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These are replies submitted by tomleslie


against using the big, green, up-arrow in the Mapleprimes toolbar to upload a worksheet?

See the attached

  _EnvHorizontalName := 'x':
  _EnvVerticalName := 'y':
  a := 11:
  b := 9:
  c := sqrt(a^2 - b^2):
  t1 := (3*Pi)/4:
  t2 := (-4*Pi)/5:
  ellipse(el, x^2/a^2 + y^2/b^2 - 1):
  point(M1, a*cos(t1), b*sin(t1)):
  point(M2, a*cos(t2), b*sin(t2)):
  point(F1, -c, 0):
  point(F2, c, 0):
  line(L1, [F1, M1]):
  line(L2, [F2, M2]):
  line(L3, [F1, M2]):
  line(L4, [F2, M1]):
  line( tang1, x*a*cos(t1)/a^2 + y*b*sin(t1)/b^2 = 1):
  line( tang2, x*a*cos(t2)/a^2 + y*b*sin(t2)/b^2 = 1):
  circle( c1, [T, distance(T, L4) ] ):
  display( [ textplot
             ( [ [ -c, 0, "F1"],
                 [ c,  0, "F2"] ,                         
                 [ coordinates(M1)[], "M1"],                          
                 [ coordinates(M2)[], "M2"],
                 [ coordinates(T)[], "T"]
             ( [ c1(color=blue),
                 M1(color=black, symbol=solidcircle, symbolsize=16),
                 M2(color=black, symbol=solidcircle, symbolsize=16),
                 T(color=black, symbol=solidcircle, symbolsize=16),           
                 F1(color=blue, symbol=solidcircle, symbolsize=16),                    
                 F2(color=red, symbol=solidcircle, symbolsize=16)




using the SAT solver, you might want to take a look at

where the solver is used to complete "The world's hardest Sudoku"

which you can try.

  1. Find a BVP for which the analytic solution (definitely!)  known. Compare this analytic solution, with a numeric solution of the same BVP. Any differences should be very small.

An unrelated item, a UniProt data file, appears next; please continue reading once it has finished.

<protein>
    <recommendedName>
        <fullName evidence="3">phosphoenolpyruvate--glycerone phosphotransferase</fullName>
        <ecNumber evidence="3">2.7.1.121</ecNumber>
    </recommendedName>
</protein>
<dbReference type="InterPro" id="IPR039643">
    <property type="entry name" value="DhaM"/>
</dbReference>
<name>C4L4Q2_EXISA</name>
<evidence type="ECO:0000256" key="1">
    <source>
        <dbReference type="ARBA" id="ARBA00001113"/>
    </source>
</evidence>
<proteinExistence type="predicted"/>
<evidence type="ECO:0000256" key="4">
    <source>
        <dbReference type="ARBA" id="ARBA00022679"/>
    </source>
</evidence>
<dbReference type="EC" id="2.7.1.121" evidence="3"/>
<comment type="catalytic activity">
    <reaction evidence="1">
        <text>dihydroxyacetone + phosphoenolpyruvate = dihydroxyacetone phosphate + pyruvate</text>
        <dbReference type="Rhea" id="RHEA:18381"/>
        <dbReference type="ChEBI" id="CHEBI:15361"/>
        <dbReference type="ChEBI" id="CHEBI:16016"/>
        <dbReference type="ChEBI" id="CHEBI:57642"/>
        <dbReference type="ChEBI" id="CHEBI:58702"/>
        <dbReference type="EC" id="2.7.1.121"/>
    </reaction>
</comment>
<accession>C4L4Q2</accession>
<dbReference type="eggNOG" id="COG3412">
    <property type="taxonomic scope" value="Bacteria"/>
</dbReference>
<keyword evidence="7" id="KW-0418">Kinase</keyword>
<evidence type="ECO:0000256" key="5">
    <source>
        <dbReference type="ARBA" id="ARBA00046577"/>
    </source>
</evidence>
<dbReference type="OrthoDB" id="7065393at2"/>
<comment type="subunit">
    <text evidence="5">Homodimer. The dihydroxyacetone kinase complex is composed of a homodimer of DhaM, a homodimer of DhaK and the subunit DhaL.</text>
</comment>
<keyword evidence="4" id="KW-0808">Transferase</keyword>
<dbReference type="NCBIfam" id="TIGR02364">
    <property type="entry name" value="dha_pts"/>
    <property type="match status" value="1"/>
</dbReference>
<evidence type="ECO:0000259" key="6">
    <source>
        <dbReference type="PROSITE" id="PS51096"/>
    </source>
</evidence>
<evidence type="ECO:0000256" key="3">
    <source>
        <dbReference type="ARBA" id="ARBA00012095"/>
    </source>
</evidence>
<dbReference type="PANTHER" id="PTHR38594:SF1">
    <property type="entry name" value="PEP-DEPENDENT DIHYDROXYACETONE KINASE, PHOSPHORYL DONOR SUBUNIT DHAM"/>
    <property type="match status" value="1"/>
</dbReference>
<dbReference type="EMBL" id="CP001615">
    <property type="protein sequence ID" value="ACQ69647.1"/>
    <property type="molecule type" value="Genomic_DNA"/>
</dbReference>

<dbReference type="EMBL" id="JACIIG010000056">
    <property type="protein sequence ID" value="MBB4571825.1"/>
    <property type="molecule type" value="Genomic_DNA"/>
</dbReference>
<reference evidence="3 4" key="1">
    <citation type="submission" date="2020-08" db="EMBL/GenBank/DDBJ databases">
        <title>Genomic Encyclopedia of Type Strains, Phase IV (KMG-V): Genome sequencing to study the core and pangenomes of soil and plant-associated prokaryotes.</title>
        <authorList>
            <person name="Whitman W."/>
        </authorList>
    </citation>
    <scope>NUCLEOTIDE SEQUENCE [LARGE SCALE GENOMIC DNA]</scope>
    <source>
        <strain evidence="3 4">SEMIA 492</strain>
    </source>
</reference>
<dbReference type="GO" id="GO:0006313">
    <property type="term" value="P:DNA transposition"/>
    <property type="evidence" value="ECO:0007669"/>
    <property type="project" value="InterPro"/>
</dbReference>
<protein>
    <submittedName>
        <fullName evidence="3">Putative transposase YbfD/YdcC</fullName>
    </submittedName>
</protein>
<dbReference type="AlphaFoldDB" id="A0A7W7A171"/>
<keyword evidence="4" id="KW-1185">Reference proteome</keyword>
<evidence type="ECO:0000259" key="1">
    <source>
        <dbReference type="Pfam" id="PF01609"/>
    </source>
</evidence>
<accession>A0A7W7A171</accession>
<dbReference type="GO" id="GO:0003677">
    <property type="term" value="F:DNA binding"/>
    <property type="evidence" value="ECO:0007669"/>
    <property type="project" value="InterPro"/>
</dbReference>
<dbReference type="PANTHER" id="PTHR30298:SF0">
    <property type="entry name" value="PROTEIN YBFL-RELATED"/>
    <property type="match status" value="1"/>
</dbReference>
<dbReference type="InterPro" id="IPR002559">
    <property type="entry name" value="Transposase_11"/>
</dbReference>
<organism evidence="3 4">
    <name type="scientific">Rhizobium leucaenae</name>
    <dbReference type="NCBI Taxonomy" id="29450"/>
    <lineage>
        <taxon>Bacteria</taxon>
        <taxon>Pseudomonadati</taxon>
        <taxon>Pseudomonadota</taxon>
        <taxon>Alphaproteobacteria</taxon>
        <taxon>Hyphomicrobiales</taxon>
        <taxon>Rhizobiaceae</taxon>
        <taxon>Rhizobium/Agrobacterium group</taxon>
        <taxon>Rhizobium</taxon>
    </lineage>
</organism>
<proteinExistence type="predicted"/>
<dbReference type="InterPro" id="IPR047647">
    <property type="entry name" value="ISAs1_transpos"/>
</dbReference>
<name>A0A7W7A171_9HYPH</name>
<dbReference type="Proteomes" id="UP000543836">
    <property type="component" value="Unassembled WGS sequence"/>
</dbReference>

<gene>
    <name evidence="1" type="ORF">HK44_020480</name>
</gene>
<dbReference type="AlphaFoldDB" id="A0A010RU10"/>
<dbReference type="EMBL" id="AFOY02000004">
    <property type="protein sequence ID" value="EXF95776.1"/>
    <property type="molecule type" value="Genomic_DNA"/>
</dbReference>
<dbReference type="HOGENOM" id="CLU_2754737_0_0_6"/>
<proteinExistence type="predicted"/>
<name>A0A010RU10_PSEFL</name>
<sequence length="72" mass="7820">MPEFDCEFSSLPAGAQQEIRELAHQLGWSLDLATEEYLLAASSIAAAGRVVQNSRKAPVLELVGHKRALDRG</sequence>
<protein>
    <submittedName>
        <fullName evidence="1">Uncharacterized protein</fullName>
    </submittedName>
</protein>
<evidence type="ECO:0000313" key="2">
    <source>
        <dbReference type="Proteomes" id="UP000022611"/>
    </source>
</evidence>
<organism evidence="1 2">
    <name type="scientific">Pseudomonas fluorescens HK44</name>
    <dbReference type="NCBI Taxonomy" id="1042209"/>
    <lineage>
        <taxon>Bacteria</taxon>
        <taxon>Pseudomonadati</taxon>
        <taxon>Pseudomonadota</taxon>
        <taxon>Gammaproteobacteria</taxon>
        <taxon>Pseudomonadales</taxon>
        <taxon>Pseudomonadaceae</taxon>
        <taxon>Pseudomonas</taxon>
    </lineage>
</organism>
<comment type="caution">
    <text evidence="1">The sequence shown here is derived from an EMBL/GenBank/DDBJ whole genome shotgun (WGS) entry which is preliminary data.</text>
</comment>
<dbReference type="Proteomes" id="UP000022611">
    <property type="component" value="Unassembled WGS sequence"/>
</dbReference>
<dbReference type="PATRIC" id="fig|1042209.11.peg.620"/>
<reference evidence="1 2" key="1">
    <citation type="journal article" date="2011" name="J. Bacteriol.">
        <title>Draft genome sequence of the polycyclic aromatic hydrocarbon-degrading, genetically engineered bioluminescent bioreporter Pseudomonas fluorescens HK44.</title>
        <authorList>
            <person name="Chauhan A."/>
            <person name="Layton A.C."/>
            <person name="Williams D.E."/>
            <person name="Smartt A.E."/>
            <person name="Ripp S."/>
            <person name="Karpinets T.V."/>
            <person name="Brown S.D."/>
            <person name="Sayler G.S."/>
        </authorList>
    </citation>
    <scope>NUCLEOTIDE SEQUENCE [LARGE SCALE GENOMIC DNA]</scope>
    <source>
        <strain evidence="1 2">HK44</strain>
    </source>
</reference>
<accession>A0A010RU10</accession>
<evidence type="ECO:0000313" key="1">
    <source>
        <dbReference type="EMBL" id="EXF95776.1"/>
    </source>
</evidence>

2. Use Maple's odetest() command. Essentially this substitutes the proposed analytic solution into the original ODE, and returns 0 if the ODE is satisfied. If the ODE is not satisfied then it returns the "error" term, which is generally given by computing lhs(ODE)-rhs(ODE). Your propsed Anaytical_Solution fails this test.

Both approaches are illustrated in the attached.

I suggest you learn the difference between indexed variables and suffixed variables.

Indexed variables (eg W[2], which will display as W2) refers to the second element of an indexable container W, which willl be a list, array, vector etc - something whose entries you can identify by the index

Suffixed variables (eg W__2, which will also display as W2) refers only to a name, which happens to have an inert suffix.

In your latest worksheet, the assignment to eqs, contains all 'W' as  indexed variables (eg W[2]), but the call to indets() is only looking for variables W which are suffixed of which of course there are none

The attached contains two solutions - one where the variables you want are indexed and one where they are suffixed.

The final result in both cases is assigned to the indexable column vector W.


you might have to explain tyhe problem a little more. Attached is a Word document, where I have exported you graphic from Maple as a GIF, JPEG and PNG - they all look pretty good to my aging eyes, so what don't you like?



why you think that the numerical solution of the ODE+BCs is going to agree with the entity you call the "Analytical Solution" since the two do not even depend on the same set of parameters.